Heap overflow

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This is a Vulnerability. To view all vulnerabilities, please see the Vulnerability Category page.

Last revision (mm/dd/yy): 01/22/2016

Vulnerabilities Table of Contents


A heap overflow condition is a buffer overflow, where the buffer that can be overwritten is allocated in the heap portion of memory, generally meaning that the buffer was allocated using a routine such as the POSIX malloc() call.


  • Availability: Buffer overflows generally lead to crashes. Other attacks leading to lack of availability are possible, including putting the program into an infinite loop.
  • Access control (memory and instruction processing): Buffer overflows often can be used to execute arbitrary code, which is usually outside the scope of a program's implicit security policy.
  • Other: When the consequence is arbitrary code execution, this can often be used to subvert any other security service.

Exposure period

  • Requirements specification: The choice could be made to use a language that is not susceptible to these issues.
  • Design: Mitigating technologies such as safe string libraries and container abstractions could be introduced.
  • Implementation: Many logic errors can lead to this condition. It can be exacerbated by lack of or misuse of mitigating technologies.


  • Languages: C, C++, Fortran, Assembly
  • Operating platforms: All, although partial preventative measures may be deployed depending on environment.

Required resources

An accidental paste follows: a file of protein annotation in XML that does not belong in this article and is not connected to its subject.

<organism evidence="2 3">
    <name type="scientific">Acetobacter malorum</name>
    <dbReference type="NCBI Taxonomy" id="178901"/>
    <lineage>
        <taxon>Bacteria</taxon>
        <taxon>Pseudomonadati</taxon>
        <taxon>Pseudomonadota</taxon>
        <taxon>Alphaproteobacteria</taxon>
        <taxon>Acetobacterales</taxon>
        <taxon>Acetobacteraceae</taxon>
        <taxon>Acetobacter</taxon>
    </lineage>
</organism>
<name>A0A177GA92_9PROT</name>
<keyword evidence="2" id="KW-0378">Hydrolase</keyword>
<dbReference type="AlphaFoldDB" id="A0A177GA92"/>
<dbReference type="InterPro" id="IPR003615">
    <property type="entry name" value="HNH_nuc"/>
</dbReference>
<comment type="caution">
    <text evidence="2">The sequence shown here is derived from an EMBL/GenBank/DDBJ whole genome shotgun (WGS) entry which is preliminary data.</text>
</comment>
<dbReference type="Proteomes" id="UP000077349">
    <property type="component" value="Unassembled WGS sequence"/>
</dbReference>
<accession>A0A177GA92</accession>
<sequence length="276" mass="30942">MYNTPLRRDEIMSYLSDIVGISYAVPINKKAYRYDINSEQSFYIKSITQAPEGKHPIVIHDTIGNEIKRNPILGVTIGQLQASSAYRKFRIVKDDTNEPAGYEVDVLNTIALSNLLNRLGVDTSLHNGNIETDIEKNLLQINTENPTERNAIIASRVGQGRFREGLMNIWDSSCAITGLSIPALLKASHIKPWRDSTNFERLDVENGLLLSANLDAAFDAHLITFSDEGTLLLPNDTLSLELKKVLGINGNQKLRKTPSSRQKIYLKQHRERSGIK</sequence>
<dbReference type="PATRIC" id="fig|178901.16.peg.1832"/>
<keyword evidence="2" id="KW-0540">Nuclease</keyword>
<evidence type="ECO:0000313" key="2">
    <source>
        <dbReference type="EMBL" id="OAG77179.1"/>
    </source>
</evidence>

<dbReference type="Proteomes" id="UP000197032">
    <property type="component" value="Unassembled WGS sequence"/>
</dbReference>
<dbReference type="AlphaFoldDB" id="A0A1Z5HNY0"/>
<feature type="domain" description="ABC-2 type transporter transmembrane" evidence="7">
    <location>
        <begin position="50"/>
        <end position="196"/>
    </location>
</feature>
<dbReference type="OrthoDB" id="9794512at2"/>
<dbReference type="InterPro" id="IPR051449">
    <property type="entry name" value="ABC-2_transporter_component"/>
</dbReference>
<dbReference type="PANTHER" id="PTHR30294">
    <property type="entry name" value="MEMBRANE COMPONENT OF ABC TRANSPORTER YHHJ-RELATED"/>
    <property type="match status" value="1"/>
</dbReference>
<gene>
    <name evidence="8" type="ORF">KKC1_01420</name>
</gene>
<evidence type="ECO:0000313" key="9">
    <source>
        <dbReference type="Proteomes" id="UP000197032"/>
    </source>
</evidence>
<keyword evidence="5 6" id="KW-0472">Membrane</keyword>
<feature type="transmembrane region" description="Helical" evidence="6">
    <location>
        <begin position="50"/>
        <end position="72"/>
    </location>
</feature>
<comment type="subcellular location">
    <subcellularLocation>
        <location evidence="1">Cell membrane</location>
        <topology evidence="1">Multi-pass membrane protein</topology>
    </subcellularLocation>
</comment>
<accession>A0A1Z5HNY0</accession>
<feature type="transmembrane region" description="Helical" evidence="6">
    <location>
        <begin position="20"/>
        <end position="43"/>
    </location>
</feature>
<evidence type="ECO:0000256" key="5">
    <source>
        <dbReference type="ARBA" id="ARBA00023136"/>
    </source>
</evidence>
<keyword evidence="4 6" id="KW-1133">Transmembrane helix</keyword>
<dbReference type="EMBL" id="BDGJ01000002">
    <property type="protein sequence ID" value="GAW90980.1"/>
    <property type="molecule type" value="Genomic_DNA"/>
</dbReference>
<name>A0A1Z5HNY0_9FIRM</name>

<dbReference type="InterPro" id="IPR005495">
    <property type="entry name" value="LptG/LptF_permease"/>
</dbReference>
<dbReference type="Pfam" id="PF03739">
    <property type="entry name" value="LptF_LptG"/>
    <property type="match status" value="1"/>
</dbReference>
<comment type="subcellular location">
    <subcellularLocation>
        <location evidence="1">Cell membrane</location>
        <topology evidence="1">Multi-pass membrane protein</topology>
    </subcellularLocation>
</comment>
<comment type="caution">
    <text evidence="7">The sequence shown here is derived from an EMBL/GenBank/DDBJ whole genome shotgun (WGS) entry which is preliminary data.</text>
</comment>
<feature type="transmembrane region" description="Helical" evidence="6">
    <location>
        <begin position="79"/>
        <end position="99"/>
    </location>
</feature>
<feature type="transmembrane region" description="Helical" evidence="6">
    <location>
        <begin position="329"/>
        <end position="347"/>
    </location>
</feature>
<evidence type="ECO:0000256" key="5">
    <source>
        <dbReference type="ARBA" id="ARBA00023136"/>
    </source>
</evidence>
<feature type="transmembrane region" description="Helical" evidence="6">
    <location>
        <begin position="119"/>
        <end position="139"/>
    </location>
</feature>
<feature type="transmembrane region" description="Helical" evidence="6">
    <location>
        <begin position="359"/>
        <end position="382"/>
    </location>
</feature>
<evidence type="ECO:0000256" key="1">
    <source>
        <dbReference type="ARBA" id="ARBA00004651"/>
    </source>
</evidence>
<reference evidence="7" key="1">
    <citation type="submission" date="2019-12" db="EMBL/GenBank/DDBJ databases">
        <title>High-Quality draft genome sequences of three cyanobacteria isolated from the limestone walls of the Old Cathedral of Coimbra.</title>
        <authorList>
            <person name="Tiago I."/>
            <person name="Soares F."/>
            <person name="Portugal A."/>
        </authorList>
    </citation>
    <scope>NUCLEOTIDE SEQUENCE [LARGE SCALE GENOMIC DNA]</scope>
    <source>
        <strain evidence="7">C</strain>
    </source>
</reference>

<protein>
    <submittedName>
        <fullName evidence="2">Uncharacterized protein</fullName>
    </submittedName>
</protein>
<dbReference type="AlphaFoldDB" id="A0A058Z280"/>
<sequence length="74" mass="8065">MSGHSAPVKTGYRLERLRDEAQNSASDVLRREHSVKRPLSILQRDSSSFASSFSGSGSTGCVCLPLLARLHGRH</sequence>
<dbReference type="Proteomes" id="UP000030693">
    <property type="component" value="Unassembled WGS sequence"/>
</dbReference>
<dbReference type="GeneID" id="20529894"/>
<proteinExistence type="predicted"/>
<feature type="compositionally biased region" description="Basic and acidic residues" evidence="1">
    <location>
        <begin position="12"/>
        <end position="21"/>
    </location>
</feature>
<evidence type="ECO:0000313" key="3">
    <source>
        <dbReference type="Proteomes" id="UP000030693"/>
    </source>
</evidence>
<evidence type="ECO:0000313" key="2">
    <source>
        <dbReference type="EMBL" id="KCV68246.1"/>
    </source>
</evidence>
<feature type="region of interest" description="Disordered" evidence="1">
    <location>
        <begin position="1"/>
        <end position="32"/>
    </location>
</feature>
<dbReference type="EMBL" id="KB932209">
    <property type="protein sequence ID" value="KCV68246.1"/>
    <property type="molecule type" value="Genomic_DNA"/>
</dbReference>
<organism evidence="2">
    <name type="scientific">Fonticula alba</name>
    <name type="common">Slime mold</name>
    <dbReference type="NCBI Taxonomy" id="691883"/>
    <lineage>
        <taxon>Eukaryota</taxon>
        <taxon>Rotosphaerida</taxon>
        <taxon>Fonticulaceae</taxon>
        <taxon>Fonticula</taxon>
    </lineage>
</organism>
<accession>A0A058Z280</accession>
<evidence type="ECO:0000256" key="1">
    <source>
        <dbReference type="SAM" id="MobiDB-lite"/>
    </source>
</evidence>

Very High

Likelihood of exploit

  • Availability: Very High
  • Access control (instruction processing): High

Avoidance and mitigation

  • Pre-design: Use a language or compiler that performs automatic bounds checking.
  • Design: Use an abstraction library to abstract away risky APIs. Not a complete solution.
  • Pre-design through Build: Canary style bounds checking, library changes which ensure the validity of chunk data, and other such fixes are possible, but should not be relied upon.
  • Operational: Use OS-level preventative functionality. Not a complete solution.


Heap overflows are usually just as dangerous as stack overflows. Besides important user data, heap overflows can be used to overwrite function pointers that may be living in memory, pointing it to the attacker's code.

Even in applications that do not explicitly use function pointers, the run-time will usually leave many in memory. For example, object methods in C++ are generally implemented using function pointers. Even in C programs, there is often a global offset table used by the underlying runtime.

Risk Factors



While the buffer overflow example above counts as a stack overflow, it is possible to have even simpler, yet still exploitable, stack-based buffer overflows:

#define BUFSIZE 256

int main(int argc, char **argv) {
  char *buf;

  buf = (char *)malloc(BUFSIZE);
  strcpy(buf, argv[1]);

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